Driving in Spain – Be Safe Be Legal
Spain is generally a very safe country to drive around as long as you follow some simple rules. The country has moved well into the modern era and so have the driving laws, recent legislation has now made some driving offences criminal rather than civil and therefore the consequences can be much more serious than a simple fine.
Our checklist will hopefully help you understand what you need to do to enjoy a safe secure driving experience in Spain.
Driving in Spain Checklist
What you will need to carry with you or in your vehicle to be able to legally drive in Spain.
1. Full and valid driving licence - ( permiso de conducir ) or a valid EEC driving licence.
2. Insurance documents - ( Poliza de Seguro ).
3. Identification - Some form of identification such as your passport, national ID or residence permit ( permiso de residencia ).
4. Vehicle Registration Documents ( Vc5 if you're British ) and if the vehicle is Spanish registered ( ficha tecnica and the permiso de circulacion ).
5. Warning Triangle
6. Reflective Jacket/s
7. GB Sticker if you do not have a EU symbol on your number plates
8. Headlamp beam deflectors
Stay On The Right Side Of The Law
Always carry the following documents in your vehicle when driving in Spain.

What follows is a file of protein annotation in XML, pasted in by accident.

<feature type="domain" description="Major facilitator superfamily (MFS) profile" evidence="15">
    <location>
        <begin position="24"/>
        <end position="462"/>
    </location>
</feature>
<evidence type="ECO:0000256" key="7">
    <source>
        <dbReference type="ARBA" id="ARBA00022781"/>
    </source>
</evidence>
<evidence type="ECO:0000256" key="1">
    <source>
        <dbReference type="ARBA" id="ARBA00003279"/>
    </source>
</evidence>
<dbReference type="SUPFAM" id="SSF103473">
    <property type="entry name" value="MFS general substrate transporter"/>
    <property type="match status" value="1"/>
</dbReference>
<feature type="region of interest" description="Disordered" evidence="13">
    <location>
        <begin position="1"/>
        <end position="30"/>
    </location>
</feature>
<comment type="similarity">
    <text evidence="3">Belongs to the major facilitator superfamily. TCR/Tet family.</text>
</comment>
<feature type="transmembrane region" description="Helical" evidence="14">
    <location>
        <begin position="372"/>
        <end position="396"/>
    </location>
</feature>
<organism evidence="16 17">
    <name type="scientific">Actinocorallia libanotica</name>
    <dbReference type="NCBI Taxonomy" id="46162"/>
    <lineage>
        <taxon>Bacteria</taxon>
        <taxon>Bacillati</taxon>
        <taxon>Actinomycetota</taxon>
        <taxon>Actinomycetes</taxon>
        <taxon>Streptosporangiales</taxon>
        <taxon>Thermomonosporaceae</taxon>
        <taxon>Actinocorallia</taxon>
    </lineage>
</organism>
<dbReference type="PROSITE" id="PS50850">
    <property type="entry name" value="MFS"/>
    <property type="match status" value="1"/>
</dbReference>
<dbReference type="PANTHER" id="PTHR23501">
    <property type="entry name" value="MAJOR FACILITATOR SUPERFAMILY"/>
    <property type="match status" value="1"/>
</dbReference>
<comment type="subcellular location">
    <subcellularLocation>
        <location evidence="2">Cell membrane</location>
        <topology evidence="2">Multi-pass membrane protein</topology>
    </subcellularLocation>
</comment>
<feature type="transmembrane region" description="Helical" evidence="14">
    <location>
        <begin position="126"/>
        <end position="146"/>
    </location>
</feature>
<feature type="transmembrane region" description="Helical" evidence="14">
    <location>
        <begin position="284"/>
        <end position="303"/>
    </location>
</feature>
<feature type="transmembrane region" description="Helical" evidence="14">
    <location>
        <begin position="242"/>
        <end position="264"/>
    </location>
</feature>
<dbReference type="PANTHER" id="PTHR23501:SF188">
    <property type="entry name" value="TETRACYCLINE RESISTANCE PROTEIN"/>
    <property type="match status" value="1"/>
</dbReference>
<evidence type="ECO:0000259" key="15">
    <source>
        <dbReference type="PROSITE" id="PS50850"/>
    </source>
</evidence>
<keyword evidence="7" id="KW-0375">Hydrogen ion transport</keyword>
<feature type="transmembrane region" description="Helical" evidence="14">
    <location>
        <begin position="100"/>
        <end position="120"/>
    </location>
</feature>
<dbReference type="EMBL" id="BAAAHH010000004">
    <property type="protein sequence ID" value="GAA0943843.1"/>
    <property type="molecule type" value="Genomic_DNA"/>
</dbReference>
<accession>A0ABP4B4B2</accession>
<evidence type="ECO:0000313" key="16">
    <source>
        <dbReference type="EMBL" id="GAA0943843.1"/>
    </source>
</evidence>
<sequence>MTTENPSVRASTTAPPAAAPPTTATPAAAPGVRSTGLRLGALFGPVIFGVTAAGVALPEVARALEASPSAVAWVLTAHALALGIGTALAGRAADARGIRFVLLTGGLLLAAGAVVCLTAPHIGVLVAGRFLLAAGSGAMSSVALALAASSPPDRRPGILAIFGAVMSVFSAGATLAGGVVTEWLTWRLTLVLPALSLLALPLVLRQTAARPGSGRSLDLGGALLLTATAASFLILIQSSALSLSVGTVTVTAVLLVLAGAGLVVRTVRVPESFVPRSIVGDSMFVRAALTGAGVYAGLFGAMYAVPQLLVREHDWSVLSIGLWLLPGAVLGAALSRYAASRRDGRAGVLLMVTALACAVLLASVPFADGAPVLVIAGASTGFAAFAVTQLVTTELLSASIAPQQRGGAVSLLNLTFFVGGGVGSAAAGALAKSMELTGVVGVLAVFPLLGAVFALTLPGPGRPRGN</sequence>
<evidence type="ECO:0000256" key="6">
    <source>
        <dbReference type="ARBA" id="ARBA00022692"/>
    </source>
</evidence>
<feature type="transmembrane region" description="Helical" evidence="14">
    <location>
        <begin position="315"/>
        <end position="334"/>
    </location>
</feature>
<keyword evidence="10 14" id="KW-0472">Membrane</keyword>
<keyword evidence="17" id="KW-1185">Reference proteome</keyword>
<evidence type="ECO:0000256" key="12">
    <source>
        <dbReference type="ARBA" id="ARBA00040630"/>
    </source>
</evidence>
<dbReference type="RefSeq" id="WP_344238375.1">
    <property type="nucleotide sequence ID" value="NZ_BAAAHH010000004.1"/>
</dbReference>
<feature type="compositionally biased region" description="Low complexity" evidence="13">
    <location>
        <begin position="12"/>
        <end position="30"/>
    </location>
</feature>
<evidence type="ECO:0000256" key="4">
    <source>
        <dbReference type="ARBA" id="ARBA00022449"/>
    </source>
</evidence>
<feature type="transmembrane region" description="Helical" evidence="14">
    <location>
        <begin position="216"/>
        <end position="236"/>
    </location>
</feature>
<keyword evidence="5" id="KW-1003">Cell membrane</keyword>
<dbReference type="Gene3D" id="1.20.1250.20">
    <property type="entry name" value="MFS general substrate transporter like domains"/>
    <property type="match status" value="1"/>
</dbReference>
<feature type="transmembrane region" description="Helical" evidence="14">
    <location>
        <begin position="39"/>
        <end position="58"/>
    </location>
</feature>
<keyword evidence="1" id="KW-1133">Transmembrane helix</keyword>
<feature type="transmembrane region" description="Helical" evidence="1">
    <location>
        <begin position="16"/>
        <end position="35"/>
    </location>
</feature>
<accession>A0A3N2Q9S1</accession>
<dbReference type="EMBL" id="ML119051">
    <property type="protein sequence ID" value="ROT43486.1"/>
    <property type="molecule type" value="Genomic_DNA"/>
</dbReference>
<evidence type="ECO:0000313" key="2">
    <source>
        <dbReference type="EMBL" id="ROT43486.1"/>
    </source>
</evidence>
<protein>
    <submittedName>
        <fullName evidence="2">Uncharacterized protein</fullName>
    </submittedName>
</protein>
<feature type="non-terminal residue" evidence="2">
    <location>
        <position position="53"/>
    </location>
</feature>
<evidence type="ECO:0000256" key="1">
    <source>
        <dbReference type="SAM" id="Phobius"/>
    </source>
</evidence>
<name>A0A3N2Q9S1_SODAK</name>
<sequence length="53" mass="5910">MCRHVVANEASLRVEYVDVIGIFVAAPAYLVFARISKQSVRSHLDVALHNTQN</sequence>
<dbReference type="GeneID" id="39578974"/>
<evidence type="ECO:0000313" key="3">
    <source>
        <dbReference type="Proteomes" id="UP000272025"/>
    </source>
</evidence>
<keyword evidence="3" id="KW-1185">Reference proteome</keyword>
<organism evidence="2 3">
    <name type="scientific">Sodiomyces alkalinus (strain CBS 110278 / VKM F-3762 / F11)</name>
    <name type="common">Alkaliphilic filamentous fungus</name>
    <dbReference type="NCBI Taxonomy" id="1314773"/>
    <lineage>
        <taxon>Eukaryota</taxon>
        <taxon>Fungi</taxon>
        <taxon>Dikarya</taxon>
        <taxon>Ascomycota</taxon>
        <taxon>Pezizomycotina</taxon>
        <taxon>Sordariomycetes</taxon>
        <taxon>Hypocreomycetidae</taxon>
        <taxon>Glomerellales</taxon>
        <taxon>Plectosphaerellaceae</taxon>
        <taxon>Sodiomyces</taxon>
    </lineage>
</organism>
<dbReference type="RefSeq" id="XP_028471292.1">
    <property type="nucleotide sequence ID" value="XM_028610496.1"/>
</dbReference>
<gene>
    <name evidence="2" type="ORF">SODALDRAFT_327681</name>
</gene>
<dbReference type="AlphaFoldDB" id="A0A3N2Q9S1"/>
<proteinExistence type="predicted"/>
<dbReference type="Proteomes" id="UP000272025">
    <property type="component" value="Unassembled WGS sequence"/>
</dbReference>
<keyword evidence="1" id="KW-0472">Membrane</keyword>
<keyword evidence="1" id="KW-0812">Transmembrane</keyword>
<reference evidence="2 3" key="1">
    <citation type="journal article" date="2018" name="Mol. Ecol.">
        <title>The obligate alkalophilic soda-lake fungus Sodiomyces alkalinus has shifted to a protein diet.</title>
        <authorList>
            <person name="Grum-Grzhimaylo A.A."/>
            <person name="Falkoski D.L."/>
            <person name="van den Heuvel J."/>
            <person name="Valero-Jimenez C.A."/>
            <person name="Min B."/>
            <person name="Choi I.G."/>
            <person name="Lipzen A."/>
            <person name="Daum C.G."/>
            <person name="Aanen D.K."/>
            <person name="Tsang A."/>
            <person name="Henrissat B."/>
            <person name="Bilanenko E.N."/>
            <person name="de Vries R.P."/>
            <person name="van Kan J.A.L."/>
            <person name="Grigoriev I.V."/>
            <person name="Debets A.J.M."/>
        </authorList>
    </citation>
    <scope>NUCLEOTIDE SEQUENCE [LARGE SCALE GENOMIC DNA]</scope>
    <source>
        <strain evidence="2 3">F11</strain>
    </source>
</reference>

» Your driving licence - ( permiso de conducir ) or a valid EEC driving licence.
» Insurance documents - ( Poliza de Seguro ).
» Identification - Some form of identification such as your passport or residence permit ( permiso de residencia ).
» Vehicle Registration Documents ( V5 if your British ) and if the vehicle is Spanish registered ( ficha tecnica and the permiso de circulacion ).
Drive carefully and you will probably never come into contact with any of the law enforcement agencies patrolling the roads in Spain, however here is a reminder of the definite don’ts.
- Do not drive under the influence of drugs or drink. Penalties here can range from fines, community service, prison sentences and loss of driving licence.
- Children up to 12 years old should be seated in the rear of the vehicle and children up to the age of 3 must be seated in an approved child seat again in the rear of the vehicle.